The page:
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Singapore Ready To Become Gold Trading Hub

by Mary Swire, Tax-News.com, Hong Kong

07 September 2012


Following a public consultation, the Inland Revenue Authority of Singapore has announced that the various goods and services tax (GST) amendments, including those announced in the 2012 Budget, designed to facilitate the development of a gold trading hub in Singapore, will take effect from October 1, 2012.

To facilitate the development of gold trading and meet strong demand for investment-grade gold in Asia, the 2012 Budget change proposed that the GST treatment for investment–grade gold, silver and platinum, be put on a par with other actively traded financial assets, such as stocks and bonds.

By providing that exemption from GST, it has been suggested that Singapore’s share of the precious metals market could increase from only 2% at the moment to 10%, or even 15%, in the next five to ten years.

The import and supply of investment-grade gold, silver and platinum, in the form of a bar, ingot, wafer and coin which meet certain criteria, will therefore be exempt from the 7% GST rate, while the supply of precious metals which are exported continues to be zero-rated.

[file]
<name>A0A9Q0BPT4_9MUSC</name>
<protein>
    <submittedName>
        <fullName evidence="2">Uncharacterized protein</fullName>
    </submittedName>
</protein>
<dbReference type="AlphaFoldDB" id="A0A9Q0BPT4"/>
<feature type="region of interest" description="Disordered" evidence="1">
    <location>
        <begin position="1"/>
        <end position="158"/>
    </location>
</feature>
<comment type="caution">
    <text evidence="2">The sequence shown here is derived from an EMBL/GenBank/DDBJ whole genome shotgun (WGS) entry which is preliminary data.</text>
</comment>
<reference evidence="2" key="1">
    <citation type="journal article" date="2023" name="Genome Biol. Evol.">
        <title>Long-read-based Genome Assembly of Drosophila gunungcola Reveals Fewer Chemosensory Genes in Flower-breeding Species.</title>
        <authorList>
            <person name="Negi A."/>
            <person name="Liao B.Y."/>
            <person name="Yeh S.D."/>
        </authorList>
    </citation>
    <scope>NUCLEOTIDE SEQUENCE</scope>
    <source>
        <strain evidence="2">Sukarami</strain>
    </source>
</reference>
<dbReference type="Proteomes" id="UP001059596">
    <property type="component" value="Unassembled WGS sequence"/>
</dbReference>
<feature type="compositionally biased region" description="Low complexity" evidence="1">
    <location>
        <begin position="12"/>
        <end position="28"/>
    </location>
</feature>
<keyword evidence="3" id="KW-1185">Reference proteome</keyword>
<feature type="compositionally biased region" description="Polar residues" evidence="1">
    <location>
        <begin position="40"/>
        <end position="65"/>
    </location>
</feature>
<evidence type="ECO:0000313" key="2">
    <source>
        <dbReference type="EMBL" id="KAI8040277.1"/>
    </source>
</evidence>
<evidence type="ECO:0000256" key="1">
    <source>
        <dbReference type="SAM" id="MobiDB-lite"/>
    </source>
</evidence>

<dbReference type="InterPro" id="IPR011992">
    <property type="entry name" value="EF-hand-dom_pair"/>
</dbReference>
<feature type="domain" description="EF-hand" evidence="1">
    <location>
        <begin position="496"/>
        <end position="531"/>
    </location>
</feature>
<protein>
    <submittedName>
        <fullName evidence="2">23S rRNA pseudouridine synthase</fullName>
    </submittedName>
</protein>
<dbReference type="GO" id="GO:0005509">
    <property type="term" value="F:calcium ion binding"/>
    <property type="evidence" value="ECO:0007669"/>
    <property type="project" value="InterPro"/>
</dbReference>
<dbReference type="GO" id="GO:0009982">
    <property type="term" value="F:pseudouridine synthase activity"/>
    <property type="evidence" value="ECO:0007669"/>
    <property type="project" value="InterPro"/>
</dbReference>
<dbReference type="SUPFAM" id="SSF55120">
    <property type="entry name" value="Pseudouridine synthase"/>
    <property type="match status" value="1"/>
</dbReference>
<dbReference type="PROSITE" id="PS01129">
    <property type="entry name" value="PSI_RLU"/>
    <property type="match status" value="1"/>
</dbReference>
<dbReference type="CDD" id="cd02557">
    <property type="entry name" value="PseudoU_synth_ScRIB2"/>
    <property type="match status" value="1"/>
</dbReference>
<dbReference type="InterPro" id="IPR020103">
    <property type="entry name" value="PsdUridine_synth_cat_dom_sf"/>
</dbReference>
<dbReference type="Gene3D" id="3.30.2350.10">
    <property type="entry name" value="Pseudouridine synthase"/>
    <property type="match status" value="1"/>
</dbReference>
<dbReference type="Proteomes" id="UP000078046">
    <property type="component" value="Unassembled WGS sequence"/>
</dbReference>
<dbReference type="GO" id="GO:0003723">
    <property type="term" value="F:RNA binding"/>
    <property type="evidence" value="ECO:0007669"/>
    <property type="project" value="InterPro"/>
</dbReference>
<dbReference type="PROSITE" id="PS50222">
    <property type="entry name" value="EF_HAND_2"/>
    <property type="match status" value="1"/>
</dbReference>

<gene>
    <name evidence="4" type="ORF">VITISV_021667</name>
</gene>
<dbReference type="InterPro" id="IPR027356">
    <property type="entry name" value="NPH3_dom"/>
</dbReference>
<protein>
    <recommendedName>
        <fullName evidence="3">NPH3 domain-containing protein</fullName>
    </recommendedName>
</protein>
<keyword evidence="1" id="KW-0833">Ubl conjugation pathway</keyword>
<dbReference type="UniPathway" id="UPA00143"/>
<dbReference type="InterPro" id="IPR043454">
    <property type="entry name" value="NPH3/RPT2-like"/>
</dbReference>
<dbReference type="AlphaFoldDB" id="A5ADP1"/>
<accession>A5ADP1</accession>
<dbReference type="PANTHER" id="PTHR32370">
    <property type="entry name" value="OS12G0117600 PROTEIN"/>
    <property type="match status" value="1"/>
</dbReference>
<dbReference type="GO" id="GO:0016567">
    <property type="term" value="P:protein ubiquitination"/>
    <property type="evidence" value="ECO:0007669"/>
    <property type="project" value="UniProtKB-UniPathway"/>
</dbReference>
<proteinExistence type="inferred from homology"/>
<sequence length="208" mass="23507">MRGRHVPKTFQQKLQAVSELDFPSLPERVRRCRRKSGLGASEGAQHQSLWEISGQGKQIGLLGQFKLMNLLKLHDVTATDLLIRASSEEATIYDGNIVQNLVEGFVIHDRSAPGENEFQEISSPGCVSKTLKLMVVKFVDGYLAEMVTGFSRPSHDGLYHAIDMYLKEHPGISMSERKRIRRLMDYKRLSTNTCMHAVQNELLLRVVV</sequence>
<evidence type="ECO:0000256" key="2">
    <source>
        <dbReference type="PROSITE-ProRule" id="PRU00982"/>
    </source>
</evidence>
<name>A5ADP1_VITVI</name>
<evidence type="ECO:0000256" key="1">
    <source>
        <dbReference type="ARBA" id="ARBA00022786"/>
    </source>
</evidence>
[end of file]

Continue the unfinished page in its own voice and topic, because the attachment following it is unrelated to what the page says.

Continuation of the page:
Precious metals which do not meet the criteria continue to be taxable. Examples of non-precious metals are jewellery, scrap precious metals and numismatic coins, and other precious metals which are refined by refiners who are not on the ‘Good Delivery’ list of the London Bullion Market Association or the London Platinum and Palladium Market.

In addition, a new Approved Refiner and Consolidator Scheme (ARCS) is being introduced to relieve cash flow and compliance for qualifying refiners and consolidators of precious metals, and enable them to claim input tax to make the first exempt supply of investment-grade precious metals after refining.

An approved refiner within the ARCS, which will also be implemented from October 1, will, for example, enjoy import GST suspension for the importation of its own goods in the course or furtherance of its business. This will also apply to goods belonging to its overseas principal for supply (either in Singapore or for export), and goods belonging to its overseas principal which will be subsequently be re-exported.

The 7% GST exemption will not apply to the supply of refining activities relating to goods delivered locally. However, an approved refiner can claim all the input tax incurred in the course or furtherance of its business, except for expenses specifically disallowed under the tax code.

TAGS: compliance | tax | investment | business | goods and services tax (GST) | Singapore | tax authority | tax breaks | trade | services

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